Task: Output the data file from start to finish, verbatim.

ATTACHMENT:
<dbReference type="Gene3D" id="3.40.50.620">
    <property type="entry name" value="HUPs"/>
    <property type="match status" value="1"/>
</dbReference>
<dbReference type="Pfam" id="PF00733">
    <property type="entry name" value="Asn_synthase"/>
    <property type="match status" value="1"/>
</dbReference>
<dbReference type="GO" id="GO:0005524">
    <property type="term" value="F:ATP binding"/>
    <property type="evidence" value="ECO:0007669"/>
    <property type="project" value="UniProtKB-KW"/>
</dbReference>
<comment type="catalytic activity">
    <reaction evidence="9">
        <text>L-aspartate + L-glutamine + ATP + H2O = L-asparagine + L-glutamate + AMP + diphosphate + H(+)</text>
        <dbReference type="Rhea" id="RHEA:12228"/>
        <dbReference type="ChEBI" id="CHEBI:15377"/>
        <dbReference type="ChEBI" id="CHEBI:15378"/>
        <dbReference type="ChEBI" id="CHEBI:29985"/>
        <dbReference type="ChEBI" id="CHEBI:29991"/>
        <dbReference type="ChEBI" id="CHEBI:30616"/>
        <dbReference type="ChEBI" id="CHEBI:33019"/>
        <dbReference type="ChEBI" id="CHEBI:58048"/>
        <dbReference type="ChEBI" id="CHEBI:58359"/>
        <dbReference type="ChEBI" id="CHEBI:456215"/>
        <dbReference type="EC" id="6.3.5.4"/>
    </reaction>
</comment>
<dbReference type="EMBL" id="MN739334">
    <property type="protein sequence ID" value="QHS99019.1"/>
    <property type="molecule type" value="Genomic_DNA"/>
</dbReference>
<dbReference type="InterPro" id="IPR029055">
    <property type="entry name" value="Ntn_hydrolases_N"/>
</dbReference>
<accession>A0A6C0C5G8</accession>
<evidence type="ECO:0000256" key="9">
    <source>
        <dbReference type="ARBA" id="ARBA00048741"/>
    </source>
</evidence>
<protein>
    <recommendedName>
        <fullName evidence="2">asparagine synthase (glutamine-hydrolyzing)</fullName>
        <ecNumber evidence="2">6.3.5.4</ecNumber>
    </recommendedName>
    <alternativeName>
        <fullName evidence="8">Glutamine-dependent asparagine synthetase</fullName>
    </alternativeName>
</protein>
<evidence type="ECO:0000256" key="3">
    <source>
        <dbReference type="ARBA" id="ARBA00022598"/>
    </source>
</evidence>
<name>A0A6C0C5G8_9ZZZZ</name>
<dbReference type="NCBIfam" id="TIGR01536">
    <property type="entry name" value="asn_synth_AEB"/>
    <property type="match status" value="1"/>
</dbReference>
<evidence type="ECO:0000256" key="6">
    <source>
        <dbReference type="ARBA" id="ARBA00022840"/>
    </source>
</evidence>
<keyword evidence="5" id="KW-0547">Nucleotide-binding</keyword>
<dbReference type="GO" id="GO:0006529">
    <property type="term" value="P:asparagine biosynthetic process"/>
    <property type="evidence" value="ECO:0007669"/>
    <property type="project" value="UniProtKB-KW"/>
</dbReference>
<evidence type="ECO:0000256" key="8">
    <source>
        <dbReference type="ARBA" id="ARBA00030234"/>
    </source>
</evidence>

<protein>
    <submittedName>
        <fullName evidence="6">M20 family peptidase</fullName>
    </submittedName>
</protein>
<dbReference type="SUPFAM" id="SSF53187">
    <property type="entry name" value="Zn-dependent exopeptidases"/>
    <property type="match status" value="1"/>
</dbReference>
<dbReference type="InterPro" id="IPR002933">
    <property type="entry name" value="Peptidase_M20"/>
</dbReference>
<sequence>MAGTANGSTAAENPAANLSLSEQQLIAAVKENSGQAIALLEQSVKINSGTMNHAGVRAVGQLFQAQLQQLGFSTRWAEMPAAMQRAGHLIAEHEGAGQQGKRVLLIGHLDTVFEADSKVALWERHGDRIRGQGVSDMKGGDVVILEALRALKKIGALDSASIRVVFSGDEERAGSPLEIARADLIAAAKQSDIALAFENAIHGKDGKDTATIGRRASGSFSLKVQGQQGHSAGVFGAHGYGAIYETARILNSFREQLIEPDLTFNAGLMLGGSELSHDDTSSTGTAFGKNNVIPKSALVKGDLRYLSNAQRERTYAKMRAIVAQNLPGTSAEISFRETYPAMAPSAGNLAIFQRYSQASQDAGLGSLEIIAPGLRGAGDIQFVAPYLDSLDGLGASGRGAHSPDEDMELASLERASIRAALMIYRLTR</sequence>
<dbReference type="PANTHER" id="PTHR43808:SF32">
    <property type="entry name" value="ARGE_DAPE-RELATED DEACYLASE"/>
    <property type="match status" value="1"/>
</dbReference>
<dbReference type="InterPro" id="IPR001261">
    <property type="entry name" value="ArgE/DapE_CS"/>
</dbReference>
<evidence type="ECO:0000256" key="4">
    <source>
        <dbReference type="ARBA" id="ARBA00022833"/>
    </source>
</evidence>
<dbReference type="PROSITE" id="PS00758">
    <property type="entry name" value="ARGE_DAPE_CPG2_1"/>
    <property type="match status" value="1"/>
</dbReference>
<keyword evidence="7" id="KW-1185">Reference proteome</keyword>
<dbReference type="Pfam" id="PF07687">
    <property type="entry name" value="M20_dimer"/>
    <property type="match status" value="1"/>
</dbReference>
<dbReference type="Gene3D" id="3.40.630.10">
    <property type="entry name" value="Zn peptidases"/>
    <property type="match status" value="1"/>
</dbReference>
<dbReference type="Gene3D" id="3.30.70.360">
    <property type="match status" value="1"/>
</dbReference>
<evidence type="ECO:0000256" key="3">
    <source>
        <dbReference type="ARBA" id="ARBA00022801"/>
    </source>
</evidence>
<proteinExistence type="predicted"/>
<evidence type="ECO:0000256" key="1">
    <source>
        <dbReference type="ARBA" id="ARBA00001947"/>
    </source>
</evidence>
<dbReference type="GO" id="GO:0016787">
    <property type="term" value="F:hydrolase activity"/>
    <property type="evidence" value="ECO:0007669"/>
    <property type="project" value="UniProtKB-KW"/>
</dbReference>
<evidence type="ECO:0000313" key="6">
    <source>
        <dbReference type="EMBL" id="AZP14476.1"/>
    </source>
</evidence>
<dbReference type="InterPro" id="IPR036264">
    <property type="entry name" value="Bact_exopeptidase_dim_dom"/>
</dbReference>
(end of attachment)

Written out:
<dbReference type="Gene3D" id="3.40.50.620">
    <property type="entry name" value="HUPs"/>
    <property type="match status" value="1"/>
</dbReference>
<dbReference type="Pfam" id="PF00733">
    <property type="entry name" value="Asn_synthase"/>
    <property type="match status" value="1"/>
</dbReference>
<dbReference type="GO" id="GO:0005524">
    <property type="term" value="F:ATP binding"/>
    <property type="evidence" value="ECO:0007669"/>
    <property type="project" value="UniProtKB-KW"/>
</dbReference>
<comment type="catalytic activity">
    <reaction evidence="9">
        <text>L-aspartate + L-glutamine + ATP + H2O = L-asparagine + L-glutamate + AMP + diphosphate + H(+)</text>
        <dbReference type="Rhea" id="RHEA:12228"/>
        <dbReference type="ChEBI" id="CHEBI:15377"/>
        <dbReference type="ChEBI" id="CHEBI:15378"/>
        <dbReference type="ChEBI" id="CHEBI:29985"/>
        <dbReference type="ChEBI" id="CHEBI:29991"/>
        <dbReference type="ChEBI" id="CHEBI:30616"/>
        <dbReference type="ChEBI" id="CHEBI:33019"/>
        <dbReference type="ChEBI" id="CHEBI:58048"/>
        <dbReference type="ChEBI" id="CHEBI:58359"/>
        <dbReference type="ChEBI" id="CHEBI:456215"/>
        <dbReference type="EC" id="6.3.5.4"/>
    </reaction>
</comment>
<dbReference type="EMBL" id="MN739334">
    <property type="protein sequence ID" value="QHS99019.1"/>
    <property type="molecule type" value="Genomic_DNA"/>
</dbReference>
<dbReference type="InterPro" id="IPR029055">
    <property type="entry name" value="Ntn_hydrolases_N"/>
</dbReference>
<accession>A0A6C0C5G8</accession>
<evidence type="ECO:0000256" key="9">
    <source>
        <dbReference type="ARBA" id="ARBA00048741"/>
    </source>
</evidence>
<protein>
    <recommendedName>
        <fullName evidence="2">asparagine synthase (glutamine-hydrolyzing)</fullName>
        <ecNumber evidence="2">6.3.5.4</ecNumber>
    </recommendedName>
    <alternativeName>
        <fullName evidence="8">Glutamine-dependent asparagine synthetase</fullName>
    </alternativeName>
</protein>
<evidence type="ECO:0000256" key="3">
    <source>
        <dbReference type="ARBA" id="ARBA00022598"/>
    </source>
</evidence>
<name>A0A6C0C5G8_9ZZZZ</name>
<dbReference type="NCBIfam" id="TIGR01536">
    <property type="entry name" value="asn_synth_AEB"/>
    <property type="match status" value="1"/>
</dbReference>
<evidence type="ECO:0000256" key="6">
    <source>
        <dbReference type="ARBA" id="ARBA00022840"/>
    </source>
</evidence>
<keyword evidence="5" id="KW-0547">Nucleotide-binding</keyword>
<dbReference type="GO" id="GO:0006529">
    <property type="term" value="P:asparagine biosynthetic process"/>
    <property type="evidence" value="ECO:0007669"/>
    <property type="project" value="UniProtKB-KW"/>
</dbReference>
<evidence type="ECO:0000256" key="8">
    <source>
        <dbReference type="ARBA" id="ARBA00030234"/>
    </source>
</evidence>

<protein>
    <submittedName>
        <fullName evidence="6">M20 family peptidase</fullName>
    </submittedName>
</protein>
<dbReference type="SUPFAM" id="SSF53187">
    <property type="entry name" value="Zn-dependent exopeptidases"/>
    <property type="match status" value="1"/>
</dbReference>
<dbReference type="InterPro" id="IPR002933">
    <property type="entry name" value="Peptidase_M20"/>
</dbReference>
<sequence>MAGTANGSTAAENPAANLSLSEQQLIAAVKENSGQAIALLEQSVKINSGTMNHAGVRAVGQLFQAQLQQLGFSTRWAEMPAAMQRAGHLIAEHEGAGQQGKRVLLIGHLDTVFEADSKVALWERHGDRIRGQGVSDMKGGDVVILEALRALKKIGALDSASIRVVFSGDEERAGSPLEIARADLIAAAKQSDIALAFENAIHGKDGKDTATIGRRASGSFSLKVQGQQGHSAGVFGAHGYGAIYETARILNSFREQLIEPDLTFNAGLMLGGSELSHDDTSSTGTAFGKNNVIPKSALVKGDLRYLSNAQRERTYAKMRAIVAQNLPGTSAEISFRETYPAMAPSAGNLAIFQRYSQASQDAGLGSLEIIAPGLRGAGDIQFVAPYLDSLDGLGASGRGAHSPDEDMELASLERASIRAALMIYRLTR</sequence>
<dbReference type="PANTHER" id="PTHR43808:SF32">
    <property type="entry name" value="ARGE_DAPE-RELATED DEACYLASE"/>
    <property type="match status" value="1"/>
</dbReference>
<dbReference type="InterPro" id="IPR001261">
    <property type="entry name" value="ArgE/DapE_CS"/>
</dbReference>
<evidence type="ECO:0000256" key="4">
    <source>
        <dbReference type="ARBA" id="ARBA00022833"/>
    </source>
</evidence>
<dbReference type="PROSITE" id="PS00758">
    <property type="entry name" value="ARGE_DAPE_CPG2_1"/>
    <property type="match status" value="1"/>
</dbReference>
<keyword evidence="7" id="KW-1185">Reference proteome</keyword>
<dbReference type="Pfam" id="PF07687">
    <property type="entry name" value="M20_dimer"/>
    <property type="match status" value="1"/>
</dbReference>
<dbReference type="Gene3D" id="3.40.630.10">
    <property type="entry name" value="Zn peptidases"/>
    <property type="match status" value="1"/>
</dbReference>
<dbReference type="Gene3D" id="3.30.70.360">
    <property type="match status" value="1"/>
</dbReference>
<evidence type="ECO:0000256" key="3">
    <source>
        <dbReference type="ARBA" id="ARBA00022801"/>
    </source>
</evidence>
<proteinExistence type="predicted"/>
<evidence type="ECO:0000256" key="1">
    <source>
        <dbReference type="ARBA" id="ARBA00001947"/>
    </source>
</evidence>
<dbReference type="GO" id="GO:0016787">
    <property type="term" value="F:hydrolase activity"/>
    <property type="evidence" value="ECO:0007669"/>
    <property type="project" value="UniProtKB-KW"/>
</dbReference>
<evidence type="ECO:0000313" key="6">
    <source>
        <dbReference type="EMBL" id="AZP14476.1"/>
    </source>
</evidence>
<dbReference type="InterPro" id="IPR036264">
    <property type="entry name" value="Bact_exopeptidase_dim_dom"/>
</dbReference>